Denise Westgaard-Pike, a Laguna native, earned the praise of her peers recently and was named realtor of the year for 2016. She was also elected to serve a fourth term on the board of Laguna Board of Realtors, which besides representing the interests of brokers and agents actively fundraises for charity. Like her father, one of the town’s best known lifeguard chiefs, Westgaard-Pike finds life an adventure and aims to help people by helping them find a home or make the community a better place.
Q: What was it like growing up in Laguna Beach?
A: I moved here as a young kid in 1964. If you think Laguna is cool now, you should have seen it in the ‘60s and ‘70s. It was a very small town back then; everyone new each other. There was the typical influx of people in the summer, which was fun. It was super safe and we walked everywhere. It just had that really nice feeling in town, quaint. It’s still a cute and charming town, but new money has come in and houses have changed significantly since my days growing up here. People wanted to come here because of its quaint charm and comfort, but ended up changing the houses and making them bigger, which has brought a different feel to the town.
Q: Westgaard is a well-known name in Laguna.
A: My dad, Dean, was a lifeguard here for 17 years and the old lifeguard station was memorialized after him; his name used to be on the lifeguard station. When they rebuilt it they took it off. But he is still well-remembered. Back in the mid ‘50s he worked as a lifeguard in Laguna on the weekends while he went to college during the week days. He continued as a lifeguard when he became a professor at OCC. He did a lot of things. He was the first to sky dive over Main Beach into the water. Roy Holmes skydived with him too. They did it annually. He even skydived a week before he died of cancer. The following week, his ashes where spread over the same place.
Q: What about the Himalayas? Rumor has it you hiked it.
A: No, it wasn’t the Himalayas. Rumor has it wrong! It was Kilimanjaro and my dad and brothers climbed it. I really wanted to go, but had to stay behind with my mother so she wouldn’t be alone in a foreign country. But it was just one stop in our travels. My dad had taken a sabbatical from teaching in 1974 and we went around the world backpacking, living on about $5 a day, staying in hostels. We were all certified scuba divers and dove all over, including the wrecks from World War II. We also spent three months living in New Zealand, renting a house next to another family, Hank and Shirley Boyd, who were longtime Laguna Beach locals. I went to school there, too. We dove all over the coast and many times traded lobster for petrol!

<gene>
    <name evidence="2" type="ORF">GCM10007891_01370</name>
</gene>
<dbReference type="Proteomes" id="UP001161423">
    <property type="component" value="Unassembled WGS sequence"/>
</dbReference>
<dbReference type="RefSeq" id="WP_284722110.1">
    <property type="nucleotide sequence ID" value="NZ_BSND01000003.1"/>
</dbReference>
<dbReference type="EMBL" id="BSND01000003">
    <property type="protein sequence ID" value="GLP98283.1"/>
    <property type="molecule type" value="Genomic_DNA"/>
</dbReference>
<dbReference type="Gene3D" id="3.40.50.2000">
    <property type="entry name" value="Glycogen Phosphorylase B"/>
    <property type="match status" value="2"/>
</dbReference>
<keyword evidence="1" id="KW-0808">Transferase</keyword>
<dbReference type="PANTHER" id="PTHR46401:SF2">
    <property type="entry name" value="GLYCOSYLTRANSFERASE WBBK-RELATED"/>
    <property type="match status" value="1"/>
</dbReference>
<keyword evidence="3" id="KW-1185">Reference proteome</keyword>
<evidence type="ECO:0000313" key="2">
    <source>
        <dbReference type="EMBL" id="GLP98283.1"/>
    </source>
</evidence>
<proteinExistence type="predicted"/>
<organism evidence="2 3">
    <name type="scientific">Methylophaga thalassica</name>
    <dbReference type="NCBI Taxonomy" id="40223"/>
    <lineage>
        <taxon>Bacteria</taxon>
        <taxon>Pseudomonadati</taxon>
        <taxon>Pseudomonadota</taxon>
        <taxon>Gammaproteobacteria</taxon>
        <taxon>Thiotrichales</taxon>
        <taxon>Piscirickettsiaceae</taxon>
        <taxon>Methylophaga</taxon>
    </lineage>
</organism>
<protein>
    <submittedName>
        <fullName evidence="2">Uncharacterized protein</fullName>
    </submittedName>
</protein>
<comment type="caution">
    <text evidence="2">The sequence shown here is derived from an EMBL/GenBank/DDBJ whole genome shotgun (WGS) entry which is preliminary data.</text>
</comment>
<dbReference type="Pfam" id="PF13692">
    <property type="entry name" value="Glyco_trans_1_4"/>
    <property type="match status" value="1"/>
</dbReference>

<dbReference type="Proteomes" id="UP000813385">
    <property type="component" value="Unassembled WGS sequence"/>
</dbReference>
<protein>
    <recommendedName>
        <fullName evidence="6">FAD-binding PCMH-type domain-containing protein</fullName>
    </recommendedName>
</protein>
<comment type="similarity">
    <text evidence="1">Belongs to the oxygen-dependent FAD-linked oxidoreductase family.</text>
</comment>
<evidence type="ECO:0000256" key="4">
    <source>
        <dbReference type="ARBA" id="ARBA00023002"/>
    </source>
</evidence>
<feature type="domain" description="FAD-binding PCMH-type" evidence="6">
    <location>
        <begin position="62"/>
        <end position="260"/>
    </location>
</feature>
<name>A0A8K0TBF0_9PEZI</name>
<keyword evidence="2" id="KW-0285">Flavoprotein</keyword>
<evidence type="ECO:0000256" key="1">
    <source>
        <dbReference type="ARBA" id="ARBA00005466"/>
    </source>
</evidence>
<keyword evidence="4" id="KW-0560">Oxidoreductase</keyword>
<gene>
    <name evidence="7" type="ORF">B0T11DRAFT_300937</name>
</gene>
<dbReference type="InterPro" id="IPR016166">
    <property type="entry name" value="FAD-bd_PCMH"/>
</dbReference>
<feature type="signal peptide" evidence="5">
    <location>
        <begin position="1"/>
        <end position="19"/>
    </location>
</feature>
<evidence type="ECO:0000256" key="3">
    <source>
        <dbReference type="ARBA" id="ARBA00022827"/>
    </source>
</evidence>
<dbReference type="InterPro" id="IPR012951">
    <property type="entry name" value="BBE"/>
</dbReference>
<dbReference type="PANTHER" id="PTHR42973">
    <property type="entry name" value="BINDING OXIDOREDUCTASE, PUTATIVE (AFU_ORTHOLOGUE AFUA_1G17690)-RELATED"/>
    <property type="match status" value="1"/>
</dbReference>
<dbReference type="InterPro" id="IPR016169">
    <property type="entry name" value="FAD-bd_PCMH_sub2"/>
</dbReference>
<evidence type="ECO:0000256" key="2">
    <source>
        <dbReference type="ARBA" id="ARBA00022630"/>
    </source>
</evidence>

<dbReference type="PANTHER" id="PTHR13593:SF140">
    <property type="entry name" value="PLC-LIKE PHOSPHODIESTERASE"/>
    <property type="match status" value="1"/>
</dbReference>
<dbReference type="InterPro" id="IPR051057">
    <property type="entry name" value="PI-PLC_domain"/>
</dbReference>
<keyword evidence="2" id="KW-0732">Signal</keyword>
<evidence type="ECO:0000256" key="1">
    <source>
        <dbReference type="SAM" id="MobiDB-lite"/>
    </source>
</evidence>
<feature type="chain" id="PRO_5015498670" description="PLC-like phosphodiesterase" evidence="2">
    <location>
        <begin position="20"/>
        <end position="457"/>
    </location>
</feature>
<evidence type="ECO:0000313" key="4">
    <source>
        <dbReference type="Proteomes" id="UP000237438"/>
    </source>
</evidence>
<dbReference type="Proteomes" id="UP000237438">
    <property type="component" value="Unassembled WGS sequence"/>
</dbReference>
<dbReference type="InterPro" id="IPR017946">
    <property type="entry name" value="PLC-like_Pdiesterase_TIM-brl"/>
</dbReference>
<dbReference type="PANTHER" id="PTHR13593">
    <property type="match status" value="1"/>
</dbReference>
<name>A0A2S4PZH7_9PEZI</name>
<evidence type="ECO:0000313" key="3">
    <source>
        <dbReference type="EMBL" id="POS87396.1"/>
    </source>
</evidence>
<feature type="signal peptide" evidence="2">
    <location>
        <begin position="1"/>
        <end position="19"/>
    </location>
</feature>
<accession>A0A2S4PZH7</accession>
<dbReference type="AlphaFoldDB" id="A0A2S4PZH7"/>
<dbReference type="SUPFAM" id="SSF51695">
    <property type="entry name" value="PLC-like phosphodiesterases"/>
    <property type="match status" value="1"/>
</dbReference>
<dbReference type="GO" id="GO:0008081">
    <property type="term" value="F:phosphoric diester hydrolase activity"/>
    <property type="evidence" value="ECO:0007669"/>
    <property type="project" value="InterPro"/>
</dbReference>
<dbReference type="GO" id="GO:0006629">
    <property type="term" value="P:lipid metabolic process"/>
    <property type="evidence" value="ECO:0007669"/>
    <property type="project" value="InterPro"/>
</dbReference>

Q: How did you wind up in the realty business?
A: It wasn’t something I set out to do. I had graduated from Laguna Beach High School and finished up at San Diego State. I was working at a restaurant in Laguna where I eye’d the cute chef working there. We got married and in 1987 moved to Hawaii. All three of our boys were born on the Big Island and we lived there for 10 years. In 1995, still in Hawaii, I got my real estate license and sold timeshares and residential real estate. Times were pretty good.
Q: But times were not always so good to you.
A: While in Hawaii, my husband was offered a promotion to work at the Ritz Carlton in Palm Beach, Fla., which was fantastic, so we moved back to the mainland in 1997. From Palm Beach, we moved several times with the Ritz, to South Carolina and Georgia. Then we ended up in Bermuda Dunes near La Quinta, bought a house and put our kids through school there. October 2009 hit and afterwards we pretty much lost everything; my husband lost his job, we lost our house.
Q: Why did you return to Laguna?
A: After a year of not working, my husband was offered a job as an executive chef at the USC Athletic Department, so he said let’s move to L.A. I said let’s move to Laguna and you commute to L.A. In 2010 we moved back to Laguna where my youngest child was going to be a freshman at Laguna High. Well, we had moved to the canyon and later that year the floods came and we lost three cars. But I consider ourselves lucky. We ended up all okay, my husband and sons were out rescuing people in the high waters. After that, we went to much higher ground and moved to Arch Beach Heights where we still are today.
Q: And you returned to real estate?
A: A couple of years ago I joined Team Laguna. I now work full-time with 10 other women selling homes and managing rentals. It’s a very nurturing environment where we all work together. Plus half of us have lived in Laguna most of our lives. It’s just a great atmosphere.
Q: Any thoughts about the real estate market in 2017?
A: I’m getting different views from different people and all I can say is no one has a crystal ball to see what is going to happen. It also depends on how you look at things. But you know, it’s Laguna, and there is nowhere like this town. Hopefully Ma and Pa can still stay here.
Q: Ma and Pa?
A: The demographics point that a significant amount of the population in Laguna is 65 years and older. Their homes can become difficult for them keep up as well as to navigate, such as steps. Yet there is nowhere they could go and still have a beach life. This is something we are working with at the board, helping seniors. Like we did with the Boys and Girls Club, where we painted, built up and cleaned their whole yard, we also fixed up a home for an elderly couple. We’d love to do that on a larger level, something we are dipping our toes into so we can give back even more to our community.
1190 Glenneyre Street
Laguna Beach, California 92651
By Gina Dostler